Lionel Messi didn't look best pleased to be left out of Barcelona's starting XI against Deportivo La Coruna on Sunday.
The Catalans, who had been crowned Spanish champions for the 21st time a few days previously, began with just two of the 11 players who are expected to start at Wembley next week: Victor Valdes and Javier Mascherano.
Guardiola didn't want his goalkeeper going 20 days without a game, while the Argentinian has excelled as an emergency centre-half in the absence of Eric Abidal and Carles Puyol and may well start in London. His form contrasts with that of his compatriot.
Alarm bells are not ringing, but Messi has been less than his spectacular self recently. He always talks about the team being everything and deflects personal plaudits, but he does so from a position of absolute strength: he usually wins the team trophies as well as individual awards.
One he won't retain this season is the Pichichi top scorers' award which is set to go to his rival Cristiano Ronaldo, who has scored nine in his last three games to surge seven clear.
Ronaldo has equalled the 38-goal all-time record for La Liga and you'd fancy him to beat it with Madrid's remaining home game being against already-relegated Almeria at the weekend. Hercules are down with Almeria, but any one from Zaragoza, Deportivo, Getafe, Osasuna, Real Sociedad and Mallorca could join the doomed pair at the weekend.
That's Depor who were one of the best teams in Europe a decade ago and haven't played second-division football since 1991, and Mallorca who were 11th until last week. Clubs are likely to need a highest-ever points total to stay up.
Messi probably cares far less about the Pichichi than his rival. He's more selfless and his assist count of 18 in the league dwarfs Ronaldo's eight. He can count on only four penalties to Ronaldo's eight too, but that's not to discredit the Madrid star.
Ronaldo has 51 goals in all competitions for Madrid this season against Messi's 52. Both totals are astonishing.
Messi would look foolish if he complained publicly about being rested. He was, after all, on the bench because of the upcoming Champions League final, but like most players who make it to the very top, he just wants to play every game.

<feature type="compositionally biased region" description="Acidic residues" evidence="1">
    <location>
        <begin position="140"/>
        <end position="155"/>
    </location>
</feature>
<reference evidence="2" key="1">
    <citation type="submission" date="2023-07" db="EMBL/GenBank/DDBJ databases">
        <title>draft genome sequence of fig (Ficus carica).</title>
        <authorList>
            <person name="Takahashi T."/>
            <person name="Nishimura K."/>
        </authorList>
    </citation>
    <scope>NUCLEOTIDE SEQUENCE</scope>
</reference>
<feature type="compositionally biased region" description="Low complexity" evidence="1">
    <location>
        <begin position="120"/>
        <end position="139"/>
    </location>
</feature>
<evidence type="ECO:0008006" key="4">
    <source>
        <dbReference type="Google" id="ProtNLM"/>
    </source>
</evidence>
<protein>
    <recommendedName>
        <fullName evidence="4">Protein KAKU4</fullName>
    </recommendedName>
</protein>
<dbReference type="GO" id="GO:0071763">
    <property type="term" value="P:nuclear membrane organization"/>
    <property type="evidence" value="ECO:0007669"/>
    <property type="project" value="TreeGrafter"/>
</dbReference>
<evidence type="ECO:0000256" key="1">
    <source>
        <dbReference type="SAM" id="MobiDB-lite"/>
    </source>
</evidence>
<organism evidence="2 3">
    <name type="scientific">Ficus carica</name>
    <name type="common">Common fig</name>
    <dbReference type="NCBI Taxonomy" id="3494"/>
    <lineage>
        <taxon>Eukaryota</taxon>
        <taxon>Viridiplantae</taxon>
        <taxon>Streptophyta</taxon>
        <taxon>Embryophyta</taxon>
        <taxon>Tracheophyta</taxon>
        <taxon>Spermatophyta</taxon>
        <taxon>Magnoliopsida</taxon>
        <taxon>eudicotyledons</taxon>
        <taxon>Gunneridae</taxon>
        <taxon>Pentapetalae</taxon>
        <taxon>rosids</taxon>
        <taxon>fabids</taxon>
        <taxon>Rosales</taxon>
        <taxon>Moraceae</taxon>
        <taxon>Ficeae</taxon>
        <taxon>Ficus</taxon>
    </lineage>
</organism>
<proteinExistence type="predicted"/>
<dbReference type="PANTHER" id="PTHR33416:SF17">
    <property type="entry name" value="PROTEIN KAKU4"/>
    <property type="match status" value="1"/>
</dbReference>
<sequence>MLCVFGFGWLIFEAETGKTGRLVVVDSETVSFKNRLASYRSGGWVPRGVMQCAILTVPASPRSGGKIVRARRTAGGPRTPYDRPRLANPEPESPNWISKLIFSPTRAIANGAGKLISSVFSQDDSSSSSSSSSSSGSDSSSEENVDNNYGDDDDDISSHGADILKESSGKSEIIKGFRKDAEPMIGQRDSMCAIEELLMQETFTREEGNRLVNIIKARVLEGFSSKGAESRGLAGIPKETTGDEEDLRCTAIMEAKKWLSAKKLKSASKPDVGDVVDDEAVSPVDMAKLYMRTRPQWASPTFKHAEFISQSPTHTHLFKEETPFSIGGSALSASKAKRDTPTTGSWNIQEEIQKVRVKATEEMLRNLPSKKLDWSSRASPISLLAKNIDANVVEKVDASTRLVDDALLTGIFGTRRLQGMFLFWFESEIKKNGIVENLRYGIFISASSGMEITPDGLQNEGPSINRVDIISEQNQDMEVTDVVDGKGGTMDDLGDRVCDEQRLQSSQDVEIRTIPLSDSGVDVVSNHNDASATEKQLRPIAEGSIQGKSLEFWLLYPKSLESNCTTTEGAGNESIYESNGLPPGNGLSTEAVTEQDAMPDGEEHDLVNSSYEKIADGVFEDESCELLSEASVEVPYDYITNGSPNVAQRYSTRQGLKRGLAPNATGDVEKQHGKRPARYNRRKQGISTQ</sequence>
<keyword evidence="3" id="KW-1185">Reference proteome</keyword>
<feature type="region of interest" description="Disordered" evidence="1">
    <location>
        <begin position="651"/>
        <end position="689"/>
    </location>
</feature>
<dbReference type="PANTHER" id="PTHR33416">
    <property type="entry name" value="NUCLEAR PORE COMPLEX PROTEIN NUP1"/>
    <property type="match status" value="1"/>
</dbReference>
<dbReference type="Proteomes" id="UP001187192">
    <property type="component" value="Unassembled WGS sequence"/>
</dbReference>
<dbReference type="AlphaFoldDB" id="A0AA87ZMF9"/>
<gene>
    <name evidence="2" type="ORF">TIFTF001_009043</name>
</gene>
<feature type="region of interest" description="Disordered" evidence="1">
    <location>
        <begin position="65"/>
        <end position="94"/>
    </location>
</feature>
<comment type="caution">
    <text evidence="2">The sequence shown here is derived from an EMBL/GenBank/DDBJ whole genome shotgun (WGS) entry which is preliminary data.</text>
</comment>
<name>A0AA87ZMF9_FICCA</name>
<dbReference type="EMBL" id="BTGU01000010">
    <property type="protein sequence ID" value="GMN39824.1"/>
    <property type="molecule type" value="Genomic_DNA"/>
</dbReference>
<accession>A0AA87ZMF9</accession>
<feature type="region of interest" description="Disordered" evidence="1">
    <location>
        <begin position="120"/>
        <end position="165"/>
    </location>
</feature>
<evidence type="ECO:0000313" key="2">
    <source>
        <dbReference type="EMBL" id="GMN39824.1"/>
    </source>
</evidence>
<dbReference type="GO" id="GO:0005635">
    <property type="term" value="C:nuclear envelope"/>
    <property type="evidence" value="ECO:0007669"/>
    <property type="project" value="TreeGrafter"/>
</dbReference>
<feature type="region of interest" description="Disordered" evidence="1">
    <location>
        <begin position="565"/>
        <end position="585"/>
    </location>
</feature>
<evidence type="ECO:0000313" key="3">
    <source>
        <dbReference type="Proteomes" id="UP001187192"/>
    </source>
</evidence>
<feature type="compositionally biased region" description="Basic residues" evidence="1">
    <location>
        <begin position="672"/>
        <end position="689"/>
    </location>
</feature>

Managers can talk about rotation systems and their charges will nod along in compliance, but the Rooneys or Ronaldos would all rather be on the pitch. Messi watched Barca's goalless stalemate with Depor and wanted to do something about it rather than vegetate in his tracksuit.
Ronaldo would doubtless swap situations with Messi, but the Argentinian is used to getting his way and everything has gone that way since Guardiola took charge in 2008. Then, the young coach made the decision to build his team about the brilliant young star and to dispense with the old talisman Ronaldinho.
So Messi became the main man on and off the pitch. He emerged from his shell and heavy fringe and matured as a person. He went from mumbling his way through interviews like an uninterested child to giving a little bit more - and even more when the tape recorder went off.
And when he wasn't totally content, like when his relationship with Zlatan Ibrahimovic deteriorated, he would go into quiet reflection for a few hours. Colleagues would just leave him to his own devices. In moments of disillusionment, past Barca stars from Maradona to Patrick Kluivert would have hit bars and discos. That's not Messi's style, though he's not the stay-at-home console addict some suggest.
Messi's professionalism is seldom doubted, but he is afforded privileges not granted to others. If he doesn't show up to training, then he doesn't show up to training - and that's that.
He'll look back at another great season as the fulcrum of a side which is readily compared to Johan Cruyff's Dream Team which won Barca's first European Cup as late as 1992. Cruyff maintains a high profile in Catalonia and he's a superb newspaper columnist. He enjoys power without a position, but is reluctant to say which side is better, saying that both sides were brilliant for different reasons. His most prominent student Guardiola still eulogises about his former mentor however.
"Without Cruyff and the Dream Team, there probably wouldn't have been a Van Gaal, a Rijkaard, or a Guardiola," said the Barca boss. The 'Barca way' isn't the stuff of myth, but a Cruyff-inspired methodology which continues to deliver sustained success.
"Players have to think quickly and to play with intelligence, always knowing the next pass," says Guardiola. "This is the Barcelona way. It is how we have been all been taught to play and how the public expects us to play. It is attractive and effective."
Barca is a club built on a dual footballing philosophy of promoting locally-reared players with international additions. Like any fans, Barca's make special dispensation for their own home-grown talent, but they've always also embraced outrageously gifted outsiders from Maradona to Laudrup, Kubala to Ronaldinho. And now Messi, who is both local and international. His season hasn't ended quite as he hoped because he's not going to win the Pichichi, but another European Cup would compensate. And then some.